“True, we [lawyers] build no bridges. We raise no towers. We construct no engines. We paint no pictures - unless as amateurs for our own principal amusement. There is little of all that we do which the eye of man can see. But we smooth out difficulties; we relieve stress; we correct mistakes; we take up other men's burdens and by our efforts we make possible the peaceful life of men in a peaceful state.”

    --John W. Davis, founder of Davis Polk & Wardwell

  11. #71
    Speaking of McConkie and Mormon Doctrine, there is a McConkie - I think a son or nephew of Bruce, who has co-written with his wife the book "Whom Say Ye That I Am." It is one of the finest books on Jesus I've read - just terrific insight into Jesus' time and teachings. The only miss is a chapter at the end where the McConkie's include a friends essay on the character of Jesus. I found it far too speculative. Other than that chapter it's a high recommend. If any of you are looking to supplement your New Testament reading - or just looking for great reading - order it.

  12. #72
    Sam the Sheepdog LA Ute's Avatar
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    Quote Originally Posted by Utebiquitous View Post
    Speaking of McConkie and Mormon Doctrine, there is a McConkie - I think a son or nephew of Bruce, who has co-written with his wife the book "Whom Say Ye That I Am." It is one of the finest books on Jesus I've read - just terrific insight into Jesus' time and teachings. The only miss is a chapter at the end where the McConkie's include a friends essay on the character of Jesus. I found it far too speculative. Other than that chapter it's a high recommend. If any of you are looking to supplement your New Testament reading - or just looking for great reading - order it.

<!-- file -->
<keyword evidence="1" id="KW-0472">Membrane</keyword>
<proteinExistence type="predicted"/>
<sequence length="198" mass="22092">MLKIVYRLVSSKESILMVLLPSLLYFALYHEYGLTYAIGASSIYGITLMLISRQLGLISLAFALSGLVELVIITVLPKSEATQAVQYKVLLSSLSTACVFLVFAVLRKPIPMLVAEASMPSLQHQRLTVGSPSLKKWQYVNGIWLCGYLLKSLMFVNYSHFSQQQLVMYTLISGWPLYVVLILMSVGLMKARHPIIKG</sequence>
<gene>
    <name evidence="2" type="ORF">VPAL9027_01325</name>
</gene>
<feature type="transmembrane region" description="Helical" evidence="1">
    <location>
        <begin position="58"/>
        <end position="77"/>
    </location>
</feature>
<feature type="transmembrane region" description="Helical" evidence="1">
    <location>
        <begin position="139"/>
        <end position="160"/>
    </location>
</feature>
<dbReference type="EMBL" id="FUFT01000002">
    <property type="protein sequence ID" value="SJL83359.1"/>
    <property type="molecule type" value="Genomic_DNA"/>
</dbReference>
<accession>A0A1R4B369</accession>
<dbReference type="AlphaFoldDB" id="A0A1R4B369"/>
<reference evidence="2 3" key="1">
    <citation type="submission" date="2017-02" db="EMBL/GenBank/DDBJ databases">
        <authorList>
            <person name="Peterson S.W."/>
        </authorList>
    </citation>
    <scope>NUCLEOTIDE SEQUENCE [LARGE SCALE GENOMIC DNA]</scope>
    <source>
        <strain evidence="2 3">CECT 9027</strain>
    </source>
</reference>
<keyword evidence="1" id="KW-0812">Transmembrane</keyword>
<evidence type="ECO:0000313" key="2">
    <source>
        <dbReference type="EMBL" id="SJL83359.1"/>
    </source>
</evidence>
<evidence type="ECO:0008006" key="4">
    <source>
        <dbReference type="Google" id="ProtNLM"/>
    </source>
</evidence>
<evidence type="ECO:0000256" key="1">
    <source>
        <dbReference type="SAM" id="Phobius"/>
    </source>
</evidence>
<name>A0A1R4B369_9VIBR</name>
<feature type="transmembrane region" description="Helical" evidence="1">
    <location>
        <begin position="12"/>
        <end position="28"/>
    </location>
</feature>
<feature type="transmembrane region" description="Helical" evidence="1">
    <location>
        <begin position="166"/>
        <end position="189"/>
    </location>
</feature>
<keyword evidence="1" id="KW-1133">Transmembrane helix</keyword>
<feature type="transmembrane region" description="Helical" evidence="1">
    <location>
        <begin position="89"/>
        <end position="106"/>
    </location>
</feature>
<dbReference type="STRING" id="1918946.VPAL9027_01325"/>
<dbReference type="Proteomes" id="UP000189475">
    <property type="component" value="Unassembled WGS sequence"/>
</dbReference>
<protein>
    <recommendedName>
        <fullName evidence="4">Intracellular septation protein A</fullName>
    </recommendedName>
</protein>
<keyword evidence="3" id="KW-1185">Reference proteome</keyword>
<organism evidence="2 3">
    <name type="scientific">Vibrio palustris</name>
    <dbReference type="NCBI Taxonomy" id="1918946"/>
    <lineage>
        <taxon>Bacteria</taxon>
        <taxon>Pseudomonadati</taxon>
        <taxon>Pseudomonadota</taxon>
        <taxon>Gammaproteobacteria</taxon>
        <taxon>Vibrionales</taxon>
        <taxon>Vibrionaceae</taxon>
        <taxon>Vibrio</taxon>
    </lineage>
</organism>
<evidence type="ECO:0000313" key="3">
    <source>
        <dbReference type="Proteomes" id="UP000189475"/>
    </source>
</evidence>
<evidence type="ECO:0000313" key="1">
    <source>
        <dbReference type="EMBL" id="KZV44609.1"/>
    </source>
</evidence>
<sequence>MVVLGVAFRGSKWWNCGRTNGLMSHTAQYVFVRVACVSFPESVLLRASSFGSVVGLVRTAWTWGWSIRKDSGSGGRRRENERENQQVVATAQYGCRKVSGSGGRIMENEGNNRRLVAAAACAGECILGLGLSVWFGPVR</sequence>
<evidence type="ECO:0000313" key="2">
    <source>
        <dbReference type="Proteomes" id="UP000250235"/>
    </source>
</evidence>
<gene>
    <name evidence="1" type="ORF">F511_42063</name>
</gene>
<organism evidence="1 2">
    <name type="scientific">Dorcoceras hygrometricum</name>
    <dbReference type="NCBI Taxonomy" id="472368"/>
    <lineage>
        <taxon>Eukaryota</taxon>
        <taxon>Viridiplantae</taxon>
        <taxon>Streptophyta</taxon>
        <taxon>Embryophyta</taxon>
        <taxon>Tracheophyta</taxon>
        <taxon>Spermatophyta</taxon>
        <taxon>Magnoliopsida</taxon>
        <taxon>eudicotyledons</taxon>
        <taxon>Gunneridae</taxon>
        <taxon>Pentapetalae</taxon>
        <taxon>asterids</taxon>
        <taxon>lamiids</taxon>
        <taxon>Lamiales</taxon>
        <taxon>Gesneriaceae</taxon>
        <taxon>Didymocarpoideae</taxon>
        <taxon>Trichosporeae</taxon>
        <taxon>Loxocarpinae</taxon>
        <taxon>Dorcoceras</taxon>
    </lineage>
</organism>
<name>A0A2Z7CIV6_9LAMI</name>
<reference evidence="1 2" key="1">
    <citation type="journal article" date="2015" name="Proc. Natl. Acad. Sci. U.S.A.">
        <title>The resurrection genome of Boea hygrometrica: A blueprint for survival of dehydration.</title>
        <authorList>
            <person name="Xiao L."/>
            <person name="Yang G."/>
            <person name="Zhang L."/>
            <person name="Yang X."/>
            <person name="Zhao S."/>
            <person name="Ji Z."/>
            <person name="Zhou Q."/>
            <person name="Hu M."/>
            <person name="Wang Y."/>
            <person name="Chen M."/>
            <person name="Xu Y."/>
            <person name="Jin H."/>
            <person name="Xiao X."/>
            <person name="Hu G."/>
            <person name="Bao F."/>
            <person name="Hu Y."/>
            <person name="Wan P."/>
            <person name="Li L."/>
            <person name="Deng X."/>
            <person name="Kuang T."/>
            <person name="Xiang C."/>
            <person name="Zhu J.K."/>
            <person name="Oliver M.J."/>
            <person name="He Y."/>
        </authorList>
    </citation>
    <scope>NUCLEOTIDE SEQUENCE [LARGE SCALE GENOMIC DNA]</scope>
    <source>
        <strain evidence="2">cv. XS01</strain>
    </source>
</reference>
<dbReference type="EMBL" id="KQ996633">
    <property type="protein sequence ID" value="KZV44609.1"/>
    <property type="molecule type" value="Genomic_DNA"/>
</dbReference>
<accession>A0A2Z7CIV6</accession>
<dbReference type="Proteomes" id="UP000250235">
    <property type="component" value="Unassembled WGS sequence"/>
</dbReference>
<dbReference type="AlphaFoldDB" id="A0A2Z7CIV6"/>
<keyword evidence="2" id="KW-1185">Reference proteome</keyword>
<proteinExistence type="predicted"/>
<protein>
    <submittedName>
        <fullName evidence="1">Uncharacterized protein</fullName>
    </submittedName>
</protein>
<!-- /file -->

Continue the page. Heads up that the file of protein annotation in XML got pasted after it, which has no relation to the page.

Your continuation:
I’m going to pick it up and read it. Checking the reviews and the publisher’s summary, it looks a little like the authors want to make Jesus out to be a social justice warrior, kind of in the liberation theology mold. I don’t lean that way at all but I’ll still read the book and learn what I can. Is my hunch right?

    "It is only with the heart that one can see rightly; what is essential is invisible to the eye."
    --Antoine de Saint-Exupery

    "Things fall apart; the centre cannot hold."
    --Yeats

    “True, we [lawyers] build no bridges. We raise no towers. We construct no engines. We paint no pictures - unless as amateurs for our own principal amusement. There is little of all that we do which the eye of man can see. But we smooth out difficulties; we relieve stress; we correct mistakes; we take up other men's burdens and by our efforts we make possible the peaceful life of men in a peaceful state.”

    --John W. Davis, founder of Davis Polk & Wardwell

  13. #73
    Yes LA - along the lines of how your namesake views Jesus but it's more than that. I do lean that way as you know but I think I benefited more from the contextual/historical writing. It brought new understanding for me. As I mention above - the friend essay was almost silly compared to the rest of the book. Other than that, you'll benefit.

  14. #74
    Senior Member Scorcho's Avatar